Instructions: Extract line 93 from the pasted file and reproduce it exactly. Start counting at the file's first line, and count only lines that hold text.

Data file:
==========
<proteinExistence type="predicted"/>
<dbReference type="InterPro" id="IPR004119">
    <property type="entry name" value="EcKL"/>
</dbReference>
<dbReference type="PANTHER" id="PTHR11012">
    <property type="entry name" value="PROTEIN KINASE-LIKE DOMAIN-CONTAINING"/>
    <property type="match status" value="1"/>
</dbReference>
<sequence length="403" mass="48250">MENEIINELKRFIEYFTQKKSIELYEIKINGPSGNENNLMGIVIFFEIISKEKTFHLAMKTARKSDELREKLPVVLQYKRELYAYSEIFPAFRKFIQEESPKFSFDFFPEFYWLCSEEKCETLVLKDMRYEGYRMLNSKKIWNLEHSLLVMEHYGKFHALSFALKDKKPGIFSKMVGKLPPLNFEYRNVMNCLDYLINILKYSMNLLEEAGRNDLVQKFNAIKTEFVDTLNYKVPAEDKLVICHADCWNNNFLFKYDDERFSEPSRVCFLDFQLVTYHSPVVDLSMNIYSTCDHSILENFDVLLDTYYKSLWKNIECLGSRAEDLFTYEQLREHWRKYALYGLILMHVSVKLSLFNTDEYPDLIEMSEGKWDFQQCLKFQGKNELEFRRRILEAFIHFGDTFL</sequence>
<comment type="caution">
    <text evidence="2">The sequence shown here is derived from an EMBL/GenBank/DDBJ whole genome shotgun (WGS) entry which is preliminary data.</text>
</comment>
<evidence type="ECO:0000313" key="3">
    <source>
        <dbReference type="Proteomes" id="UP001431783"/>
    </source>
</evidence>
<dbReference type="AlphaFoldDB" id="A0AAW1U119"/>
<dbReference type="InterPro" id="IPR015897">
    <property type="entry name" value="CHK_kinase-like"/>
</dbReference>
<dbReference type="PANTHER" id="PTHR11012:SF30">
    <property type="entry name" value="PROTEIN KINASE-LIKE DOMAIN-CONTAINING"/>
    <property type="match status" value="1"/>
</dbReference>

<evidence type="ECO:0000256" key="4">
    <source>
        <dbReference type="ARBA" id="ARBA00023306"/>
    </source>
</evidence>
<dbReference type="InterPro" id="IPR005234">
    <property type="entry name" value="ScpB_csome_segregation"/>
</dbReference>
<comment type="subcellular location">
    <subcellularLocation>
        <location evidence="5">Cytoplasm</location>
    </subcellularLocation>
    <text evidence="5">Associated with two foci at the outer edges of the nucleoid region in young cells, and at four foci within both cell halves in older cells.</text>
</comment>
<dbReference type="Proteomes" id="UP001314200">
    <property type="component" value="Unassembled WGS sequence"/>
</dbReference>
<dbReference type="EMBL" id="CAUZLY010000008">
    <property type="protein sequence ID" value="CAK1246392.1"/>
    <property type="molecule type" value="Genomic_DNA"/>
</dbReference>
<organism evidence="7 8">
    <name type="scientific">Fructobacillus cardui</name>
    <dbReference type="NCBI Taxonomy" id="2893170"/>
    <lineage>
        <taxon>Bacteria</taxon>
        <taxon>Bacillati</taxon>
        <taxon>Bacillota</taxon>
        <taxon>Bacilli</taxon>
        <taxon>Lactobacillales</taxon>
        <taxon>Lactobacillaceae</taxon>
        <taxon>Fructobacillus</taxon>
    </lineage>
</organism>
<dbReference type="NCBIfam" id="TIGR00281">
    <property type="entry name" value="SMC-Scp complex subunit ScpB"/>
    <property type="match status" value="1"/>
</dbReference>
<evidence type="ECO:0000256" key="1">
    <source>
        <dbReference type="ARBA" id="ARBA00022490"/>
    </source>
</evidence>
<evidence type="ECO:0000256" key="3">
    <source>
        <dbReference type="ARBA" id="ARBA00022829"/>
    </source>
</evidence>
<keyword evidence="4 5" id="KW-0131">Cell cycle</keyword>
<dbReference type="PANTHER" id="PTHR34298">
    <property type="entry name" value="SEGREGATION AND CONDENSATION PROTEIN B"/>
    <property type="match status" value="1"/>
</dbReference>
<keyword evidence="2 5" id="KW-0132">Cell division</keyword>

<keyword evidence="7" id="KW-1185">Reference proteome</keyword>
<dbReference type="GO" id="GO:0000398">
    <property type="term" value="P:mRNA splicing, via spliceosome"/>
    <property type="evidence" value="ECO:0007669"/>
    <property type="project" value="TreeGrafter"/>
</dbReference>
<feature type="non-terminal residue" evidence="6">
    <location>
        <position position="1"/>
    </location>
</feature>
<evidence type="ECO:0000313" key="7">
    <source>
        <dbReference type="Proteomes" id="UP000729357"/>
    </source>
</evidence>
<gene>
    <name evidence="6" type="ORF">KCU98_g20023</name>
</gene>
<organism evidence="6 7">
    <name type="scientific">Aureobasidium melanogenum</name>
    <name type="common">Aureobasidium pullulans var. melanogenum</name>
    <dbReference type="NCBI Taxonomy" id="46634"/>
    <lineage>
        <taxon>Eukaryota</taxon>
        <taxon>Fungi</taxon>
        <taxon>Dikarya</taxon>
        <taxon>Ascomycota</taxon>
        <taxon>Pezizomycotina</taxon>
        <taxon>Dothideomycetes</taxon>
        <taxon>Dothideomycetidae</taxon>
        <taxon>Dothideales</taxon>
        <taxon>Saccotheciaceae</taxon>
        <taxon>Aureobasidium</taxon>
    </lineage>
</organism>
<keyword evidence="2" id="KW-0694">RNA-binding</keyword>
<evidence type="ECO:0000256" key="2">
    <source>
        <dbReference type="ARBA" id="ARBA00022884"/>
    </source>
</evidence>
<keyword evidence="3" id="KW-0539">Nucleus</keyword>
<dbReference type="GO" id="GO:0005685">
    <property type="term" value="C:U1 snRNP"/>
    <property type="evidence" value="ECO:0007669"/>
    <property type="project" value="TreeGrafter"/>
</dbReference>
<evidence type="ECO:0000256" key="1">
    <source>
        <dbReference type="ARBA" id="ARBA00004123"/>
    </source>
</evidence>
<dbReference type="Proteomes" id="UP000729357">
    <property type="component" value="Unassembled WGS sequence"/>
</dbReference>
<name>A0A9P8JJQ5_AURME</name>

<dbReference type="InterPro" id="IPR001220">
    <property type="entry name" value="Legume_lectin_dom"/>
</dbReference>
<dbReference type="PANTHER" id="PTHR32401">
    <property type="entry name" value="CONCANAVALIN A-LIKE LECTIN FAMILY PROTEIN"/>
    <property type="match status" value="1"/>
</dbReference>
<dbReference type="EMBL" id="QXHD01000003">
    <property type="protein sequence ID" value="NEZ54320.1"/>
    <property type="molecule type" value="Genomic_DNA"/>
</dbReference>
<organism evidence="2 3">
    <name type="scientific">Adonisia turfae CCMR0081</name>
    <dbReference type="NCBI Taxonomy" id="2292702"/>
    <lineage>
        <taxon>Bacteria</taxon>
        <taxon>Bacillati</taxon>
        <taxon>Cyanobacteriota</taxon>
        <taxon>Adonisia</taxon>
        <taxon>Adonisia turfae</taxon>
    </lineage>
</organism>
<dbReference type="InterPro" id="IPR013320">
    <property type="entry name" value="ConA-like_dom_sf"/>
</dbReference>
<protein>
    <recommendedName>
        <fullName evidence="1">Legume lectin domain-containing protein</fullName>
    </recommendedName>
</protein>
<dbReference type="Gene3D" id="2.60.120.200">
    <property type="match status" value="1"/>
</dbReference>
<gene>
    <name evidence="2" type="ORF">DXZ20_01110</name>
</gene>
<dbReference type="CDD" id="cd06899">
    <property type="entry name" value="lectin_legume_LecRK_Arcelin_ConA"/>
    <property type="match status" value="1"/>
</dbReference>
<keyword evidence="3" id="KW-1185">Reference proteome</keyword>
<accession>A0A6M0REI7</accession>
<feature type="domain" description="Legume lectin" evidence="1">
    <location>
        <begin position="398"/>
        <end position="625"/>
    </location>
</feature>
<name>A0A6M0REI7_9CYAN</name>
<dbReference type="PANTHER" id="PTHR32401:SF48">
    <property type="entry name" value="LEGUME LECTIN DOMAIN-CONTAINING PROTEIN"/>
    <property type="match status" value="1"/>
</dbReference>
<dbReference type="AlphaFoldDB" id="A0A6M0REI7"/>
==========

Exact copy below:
        <dbReference type="Proteomes" id="UP000729357"/>